As of JDK 10, the java launcher operates in three modes: launching a class file, launching the main class of a JAR file, or launching the main class of a module. Here we add a new, fourth mode: launching a class declared in a source file.

Source-file mode is determined by considering two items on the command line:

  1. The first item on the command line that is neither an option nor part of an option. (In other words, the item that previously has been the class name.)
  2. The --source version option, if present.

If the "class name" identifies an existing file with the .java extension, source-file mode is selected, with that file to be compiled and run. The --source option may be used to specify the source version of the source code.

If the file does not have the .java extension, the --source option must be used to force source-file mode. This is for cases such as when the source file is a "script" to be executed and the name of the source file does not follow the normal naming conventions for Java source files. (See "shebang" files below.)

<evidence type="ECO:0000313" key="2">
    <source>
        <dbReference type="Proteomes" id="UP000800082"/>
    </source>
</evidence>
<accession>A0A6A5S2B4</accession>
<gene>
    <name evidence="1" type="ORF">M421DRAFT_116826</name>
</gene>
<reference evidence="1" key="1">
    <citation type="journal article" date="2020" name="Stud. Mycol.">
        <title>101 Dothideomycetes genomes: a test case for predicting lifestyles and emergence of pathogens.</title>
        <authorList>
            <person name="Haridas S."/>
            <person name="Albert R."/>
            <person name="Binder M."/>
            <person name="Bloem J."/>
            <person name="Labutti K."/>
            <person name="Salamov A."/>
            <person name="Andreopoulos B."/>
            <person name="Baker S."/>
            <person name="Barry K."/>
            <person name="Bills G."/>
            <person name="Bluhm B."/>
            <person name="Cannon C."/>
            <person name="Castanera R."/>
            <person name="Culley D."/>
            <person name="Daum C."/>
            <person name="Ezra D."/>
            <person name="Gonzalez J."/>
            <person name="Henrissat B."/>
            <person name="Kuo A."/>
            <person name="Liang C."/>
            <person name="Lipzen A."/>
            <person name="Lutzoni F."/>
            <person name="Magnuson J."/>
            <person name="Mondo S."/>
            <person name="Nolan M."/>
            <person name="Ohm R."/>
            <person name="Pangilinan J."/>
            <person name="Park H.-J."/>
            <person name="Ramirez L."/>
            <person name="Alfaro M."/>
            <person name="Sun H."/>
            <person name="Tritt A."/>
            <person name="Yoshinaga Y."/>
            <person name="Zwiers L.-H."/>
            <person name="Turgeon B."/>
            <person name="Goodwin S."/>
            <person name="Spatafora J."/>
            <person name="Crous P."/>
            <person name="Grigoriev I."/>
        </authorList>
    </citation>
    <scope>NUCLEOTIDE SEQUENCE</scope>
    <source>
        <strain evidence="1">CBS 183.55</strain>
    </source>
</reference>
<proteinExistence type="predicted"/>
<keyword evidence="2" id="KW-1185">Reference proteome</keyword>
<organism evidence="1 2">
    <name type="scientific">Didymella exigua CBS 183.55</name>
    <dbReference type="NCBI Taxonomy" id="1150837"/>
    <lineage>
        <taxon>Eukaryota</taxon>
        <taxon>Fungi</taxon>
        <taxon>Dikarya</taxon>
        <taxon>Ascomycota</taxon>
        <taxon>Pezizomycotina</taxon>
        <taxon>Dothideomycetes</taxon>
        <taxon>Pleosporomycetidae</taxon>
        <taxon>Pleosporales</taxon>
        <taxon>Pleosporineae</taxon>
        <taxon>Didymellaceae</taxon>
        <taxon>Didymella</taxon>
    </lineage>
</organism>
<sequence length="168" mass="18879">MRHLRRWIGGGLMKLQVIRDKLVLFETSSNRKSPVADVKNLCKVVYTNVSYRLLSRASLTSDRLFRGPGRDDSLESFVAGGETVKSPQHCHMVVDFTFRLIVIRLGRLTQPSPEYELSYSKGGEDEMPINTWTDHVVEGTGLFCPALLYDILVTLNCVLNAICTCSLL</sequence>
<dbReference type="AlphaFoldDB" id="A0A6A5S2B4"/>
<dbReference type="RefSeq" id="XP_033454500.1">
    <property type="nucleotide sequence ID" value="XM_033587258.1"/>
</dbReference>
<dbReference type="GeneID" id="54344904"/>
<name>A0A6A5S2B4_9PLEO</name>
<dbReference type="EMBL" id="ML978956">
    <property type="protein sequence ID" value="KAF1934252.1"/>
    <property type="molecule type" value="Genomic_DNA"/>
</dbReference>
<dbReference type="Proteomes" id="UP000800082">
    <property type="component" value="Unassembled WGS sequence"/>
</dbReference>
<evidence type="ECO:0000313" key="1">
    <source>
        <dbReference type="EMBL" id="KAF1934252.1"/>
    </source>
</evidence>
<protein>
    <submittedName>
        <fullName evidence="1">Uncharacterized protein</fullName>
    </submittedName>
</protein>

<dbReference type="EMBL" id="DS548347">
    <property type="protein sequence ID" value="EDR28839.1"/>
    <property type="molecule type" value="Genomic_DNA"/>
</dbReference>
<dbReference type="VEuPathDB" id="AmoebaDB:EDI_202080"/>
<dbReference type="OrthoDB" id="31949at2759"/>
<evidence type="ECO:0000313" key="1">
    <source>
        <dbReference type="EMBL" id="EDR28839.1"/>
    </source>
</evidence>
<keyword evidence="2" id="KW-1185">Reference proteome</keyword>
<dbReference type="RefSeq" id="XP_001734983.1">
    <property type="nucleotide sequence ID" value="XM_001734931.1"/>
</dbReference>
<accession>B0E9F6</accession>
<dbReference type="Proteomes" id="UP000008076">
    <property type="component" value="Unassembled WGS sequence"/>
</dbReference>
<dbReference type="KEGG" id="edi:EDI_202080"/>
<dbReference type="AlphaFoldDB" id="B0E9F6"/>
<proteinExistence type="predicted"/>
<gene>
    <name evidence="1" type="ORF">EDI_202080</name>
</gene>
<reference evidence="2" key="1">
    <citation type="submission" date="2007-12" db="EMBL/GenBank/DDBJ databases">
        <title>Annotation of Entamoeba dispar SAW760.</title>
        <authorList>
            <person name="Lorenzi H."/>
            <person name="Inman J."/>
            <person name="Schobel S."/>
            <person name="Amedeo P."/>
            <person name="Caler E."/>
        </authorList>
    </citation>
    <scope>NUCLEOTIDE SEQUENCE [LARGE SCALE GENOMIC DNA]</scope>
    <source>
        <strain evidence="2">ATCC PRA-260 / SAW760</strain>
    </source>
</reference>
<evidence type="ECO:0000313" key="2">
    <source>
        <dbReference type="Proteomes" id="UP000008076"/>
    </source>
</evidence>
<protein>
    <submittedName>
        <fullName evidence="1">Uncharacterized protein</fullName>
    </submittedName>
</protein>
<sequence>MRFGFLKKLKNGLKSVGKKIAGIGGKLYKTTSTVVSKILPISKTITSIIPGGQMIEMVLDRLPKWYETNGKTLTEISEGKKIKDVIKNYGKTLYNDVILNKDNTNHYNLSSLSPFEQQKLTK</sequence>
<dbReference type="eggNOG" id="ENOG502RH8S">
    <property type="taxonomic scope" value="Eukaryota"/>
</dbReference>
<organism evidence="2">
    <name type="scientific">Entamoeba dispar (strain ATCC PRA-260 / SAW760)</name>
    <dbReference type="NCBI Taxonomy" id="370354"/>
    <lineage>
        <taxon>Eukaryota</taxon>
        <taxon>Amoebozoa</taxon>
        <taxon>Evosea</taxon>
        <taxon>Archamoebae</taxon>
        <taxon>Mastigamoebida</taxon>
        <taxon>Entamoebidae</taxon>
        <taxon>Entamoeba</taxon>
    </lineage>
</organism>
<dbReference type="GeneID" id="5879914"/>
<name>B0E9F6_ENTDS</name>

The --source option must also be used to specify the source version of the source code when the --enable-preview option is used. (See JEP 12.)

In source-file mode, the effect is as if the source file is compiled into memory, and the first class found in the source file is executed. For example, if a file called contains a class called hello.World, then the command


is informally equivalent to

javac -d <memory>
java -cp <memory> hello.World